In the biting cold of the early morning on July 23 2018, about 10 000 people in Nairobi’s Kibera slum watched in a sleepy haze as their homes and everything they owned were flattened by bulldozers to make way for the construction of the city’s missing link road that will connect Ngong Road and Langata Road. Schools, health centres and places of worship were also brought down, forcing more than 2 000 students to discontinue their schooling.
The scale and brutality of this forced eviction, a result of the government’s attempts to open more roads to deal with Nairobi’s traffic congestion, drew national and international attention and condemnation. United Nations experts including Leilani Farah, the Special Rapporteur on the Right to Adequate Housing, called on Kenyan authorities to halt all ongoing demolitions in Kibera and guarantee the rights to adequate housing and education.
Undeterred by this criticism, Kenyan authorities carried out another equally brutal and large-scale forced eviction 10 days later. On August 3, Kenya Railways Corporation and Kenya Power and Lighting Company demolished the homes of another 10 000 people living along the railway line in Kaloleni and Makongeni in Nairobi. Amnesty International witnessed the desperate frenzy as people scrambled to save their belongings even while bulldozers tore through their homes. Once again, the eviction was carried out without adequate notice, consultation or compensation, and in the presence of heavily armed security personnel.
Affordable housing is one of Kenya’s “Big Four” development priorities for the next four years. One cannot but help wonder how the government aims to achieve this when it continues to render thousands of families homeless. Last week, the Government of Kenya signed a deal with the United Nations Office for Project Services (UNOPS) to jointly finance the delivery of 100 000 affordable housing units. However, amid a housing deficit of approximately two million units and forced evictions, the recent deal is a case of the government taking one step forward and two steps back.
Forced evictions drive people deeper into poverty. Once forcibly evicted, many people have no choice but to live in even more precarious housing than they did previously. What chance will people, who have been left in a far worse situation by the government’s illegal actions, have at accessing adequate and affordable housing?
In Nigeria, Amnesty International found that many of the thousands of people who were forcibly evicted in 2017 from Otodo-Gbame, an informal settlement in Lagos, are still homeless and living in desperate poverty. Families have been broken up and are sheltering in nearby informal settlements where many are sharing one room with 20 other people. One woman told Amnesty International that having lost her home and source of income, she now sleeps on cardboard boxes and her five children no longer go to school. Prioritisation of the megacity project by Lagos state authorities negates the idea of inclusiveness and puts lives, livelihoods and access to education at great risk.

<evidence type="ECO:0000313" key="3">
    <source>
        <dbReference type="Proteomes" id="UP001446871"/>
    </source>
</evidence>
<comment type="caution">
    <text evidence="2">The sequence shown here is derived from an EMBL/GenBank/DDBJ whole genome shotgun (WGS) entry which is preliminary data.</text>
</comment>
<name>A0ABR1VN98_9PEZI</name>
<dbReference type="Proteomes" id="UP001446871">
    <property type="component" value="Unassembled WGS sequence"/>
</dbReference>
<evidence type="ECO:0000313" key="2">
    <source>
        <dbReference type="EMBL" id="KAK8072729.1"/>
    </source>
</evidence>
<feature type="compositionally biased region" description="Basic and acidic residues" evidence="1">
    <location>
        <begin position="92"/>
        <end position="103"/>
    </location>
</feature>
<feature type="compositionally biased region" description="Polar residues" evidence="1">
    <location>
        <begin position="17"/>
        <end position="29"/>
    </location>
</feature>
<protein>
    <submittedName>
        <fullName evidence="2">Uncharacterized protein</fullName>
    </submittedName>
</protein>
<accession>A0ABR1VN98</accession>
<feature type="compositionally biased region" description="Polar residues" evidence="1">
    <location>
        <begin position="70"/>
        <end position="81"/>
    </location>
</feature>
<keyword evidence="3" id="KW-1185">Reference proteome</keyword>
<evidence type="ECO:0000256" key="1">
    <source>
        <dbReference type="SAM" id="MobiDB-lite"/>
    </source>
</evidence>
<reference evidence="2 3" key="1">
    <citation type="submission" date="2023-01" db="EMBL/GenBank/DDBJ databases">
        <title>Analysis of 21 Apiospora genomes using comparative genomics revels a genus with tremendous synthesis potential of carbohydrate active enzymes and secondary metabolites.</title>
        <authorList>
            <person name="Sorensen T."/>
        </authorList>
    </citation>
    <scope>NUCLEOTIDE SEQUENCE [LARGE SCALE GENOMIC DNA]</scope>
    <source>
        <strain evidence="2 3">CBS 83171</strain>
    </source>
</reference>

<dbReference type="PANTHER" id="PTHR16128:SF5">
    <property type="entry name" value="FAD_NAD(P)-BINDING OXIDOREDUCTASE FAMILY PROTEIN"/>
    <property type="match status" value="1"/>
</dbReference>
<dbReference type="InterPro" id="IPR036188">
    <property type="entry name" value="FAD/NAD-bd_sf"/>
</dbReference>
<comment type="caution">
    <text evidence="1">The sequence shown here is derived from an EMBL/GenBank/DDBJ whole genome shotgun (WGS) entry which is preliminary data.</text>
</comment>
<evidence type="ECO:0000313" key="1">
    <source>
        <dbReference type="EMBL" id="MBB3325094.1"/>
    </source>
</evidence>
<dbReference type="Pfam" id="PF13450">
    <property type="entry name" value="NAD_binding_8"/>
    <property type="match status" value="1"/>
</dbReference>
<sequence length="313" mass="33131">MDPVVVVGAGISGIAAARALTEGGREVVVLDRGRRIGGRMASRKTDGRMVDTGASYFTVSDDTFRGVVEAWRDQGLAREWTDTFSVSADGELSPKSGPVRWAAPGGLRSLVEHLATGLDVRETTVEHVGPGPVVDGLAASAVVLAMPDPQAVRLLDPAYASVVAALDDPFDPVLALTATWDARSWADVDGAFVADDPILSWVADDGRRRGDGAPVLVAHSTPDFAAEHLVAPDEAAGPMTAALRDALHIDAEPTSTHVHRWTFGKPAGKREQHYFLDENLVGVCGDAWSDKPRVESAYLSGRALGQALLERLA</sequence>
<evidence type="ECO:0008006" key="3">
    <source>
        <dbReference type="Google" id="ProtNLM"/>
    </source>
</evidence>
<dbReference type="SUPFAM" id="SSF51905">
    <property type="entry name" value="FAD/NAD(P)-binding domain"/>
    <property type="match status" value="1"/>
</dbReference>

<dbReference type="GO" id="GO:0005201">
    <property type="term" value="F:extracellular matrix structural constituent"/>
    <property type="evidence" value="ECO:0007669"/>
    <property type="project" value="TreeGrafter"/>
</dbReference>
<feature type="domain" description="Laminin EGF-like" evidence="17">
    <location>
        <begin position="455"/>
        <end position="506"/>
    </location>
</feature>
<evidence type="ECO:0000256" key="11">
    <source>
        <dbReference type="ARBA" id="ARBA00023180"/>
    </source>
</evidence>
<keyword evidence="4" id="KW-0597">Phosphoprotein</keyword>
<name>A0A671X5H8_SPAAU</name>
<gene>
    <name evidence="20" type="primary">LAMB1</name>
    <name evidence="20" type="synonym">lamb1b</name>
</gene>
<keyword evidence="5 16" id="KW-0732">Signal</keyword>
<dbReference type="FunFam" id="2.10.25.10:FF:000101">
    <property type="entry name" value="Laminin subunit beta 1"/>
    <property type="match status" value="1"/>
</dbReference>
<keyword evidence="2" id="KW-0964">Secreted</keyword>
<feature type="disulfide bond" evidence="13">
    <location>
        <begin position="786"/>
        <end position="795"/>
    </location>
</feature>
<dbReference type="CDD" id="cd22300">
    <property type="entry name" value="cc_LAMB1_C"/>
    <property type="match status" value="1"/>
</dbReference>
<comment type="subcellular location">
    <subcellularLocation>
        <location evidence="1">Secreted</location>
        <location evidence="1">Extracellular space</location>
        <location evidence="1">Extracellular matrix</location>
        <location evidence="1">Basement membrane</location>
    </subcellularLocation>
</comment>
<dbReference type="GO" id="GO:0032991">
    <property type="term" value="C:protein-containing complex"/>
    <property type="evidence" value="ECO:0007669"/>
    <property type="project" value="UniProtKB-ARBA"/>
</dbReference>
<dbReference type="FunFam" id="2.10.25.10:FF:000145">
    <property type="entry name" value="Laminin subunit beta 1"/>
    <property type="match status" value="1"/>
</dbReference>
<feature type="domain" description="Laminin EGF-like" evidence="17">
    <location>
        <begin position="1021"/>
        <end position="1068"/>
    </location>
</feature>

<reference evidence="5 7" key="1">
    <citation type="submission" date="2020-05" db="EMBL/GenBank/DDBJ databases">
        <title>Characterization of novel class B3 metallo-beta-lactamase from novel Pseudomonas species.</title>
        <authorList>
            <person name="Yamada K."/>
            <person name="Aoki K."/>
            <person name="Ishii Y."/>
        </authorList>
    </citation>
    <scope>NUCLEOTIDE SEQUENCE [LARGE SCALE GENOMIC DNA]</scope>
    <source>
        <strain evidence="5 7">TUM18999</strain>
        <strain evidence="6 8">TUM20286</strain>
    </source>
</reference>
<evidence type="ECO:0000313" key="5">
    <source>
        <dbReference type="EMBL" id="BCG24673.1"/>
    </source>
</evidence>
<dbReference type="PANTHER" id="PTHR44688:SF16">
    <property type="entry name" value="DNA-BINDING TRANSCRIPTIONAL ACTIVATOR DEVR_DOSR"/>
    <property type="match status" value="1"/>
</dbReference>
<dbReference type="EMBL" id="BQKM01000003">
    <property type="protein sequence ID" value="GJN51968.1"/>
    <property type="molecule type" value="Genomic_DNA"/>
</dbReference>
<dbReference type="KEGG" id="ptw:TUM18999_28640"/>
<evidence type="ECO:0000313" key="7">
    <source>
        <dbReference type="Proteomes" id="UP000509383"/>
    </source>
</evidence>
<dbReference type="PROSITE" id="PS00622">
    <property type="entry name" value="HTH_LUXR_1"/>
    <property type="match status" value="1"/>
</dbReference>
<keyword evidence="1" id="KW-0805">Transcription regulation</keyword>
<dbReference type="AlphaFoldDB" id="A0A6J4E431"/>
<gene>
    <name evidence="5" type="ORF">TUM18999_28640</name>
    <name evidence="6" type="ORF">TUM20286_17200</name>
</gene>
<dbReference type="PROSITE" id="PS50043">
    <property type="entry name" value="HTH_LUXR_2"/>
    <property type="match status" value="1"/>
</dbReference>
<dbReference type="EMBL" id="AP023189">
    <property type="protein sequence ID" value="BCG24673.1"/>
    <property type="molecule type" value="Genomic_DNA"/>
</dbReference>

Forced evictions are not solely an urban phenomenon. Rural areas across the world also witness this human rights violation. In eSwatini (formerly Swaziland), hundreds of subsistence farmers have been rendered homeless and deprived of their means of livelihood as they have been pushed off the land to make way for development. Amnesty International documented the experiences of families forcibly evicted in 2014 and 2018 and their ongoing struggle to rebuild their lives. “They don’t see us as people. They left us out in the open like we were animals or something to be thrown away”, a woman whose home had been demolished said.
Unfortunately, many — including governments officials around the world — believe that people without legal title to the land or house they occupy need not be consulted, compensated or protected from homelessness. International human rights law, on the other hand, is unequivocal: forced evictions are illegal; they are never justified, even where people do not have a legally recognised right to the land or house that they occupy. Forced evictions constitute a grave violation of the right to housing and they often lead to violations of several other human rights such as the rights to life, food, water, health, education and work.
No doubt, as another World Habitat Day dawns on us, leaders and policy makers will once again pay lip service to achieving adequate housing for all. It is time that we take this injustice personally and call them out, raise questions and demand answers. Residents of informal settlements in many parts of the world are already doing so through peaceful protest and other activism. We must join them and remind our governments that housing is an inalienable human right. If world leaders are serious about achieving adequate and affordable housing for all, ending forced evictions is a crucial first step.
Malavika Vartak is Amnesty International’s Researcher/Adviser on Economic, Social and Cultural Rights.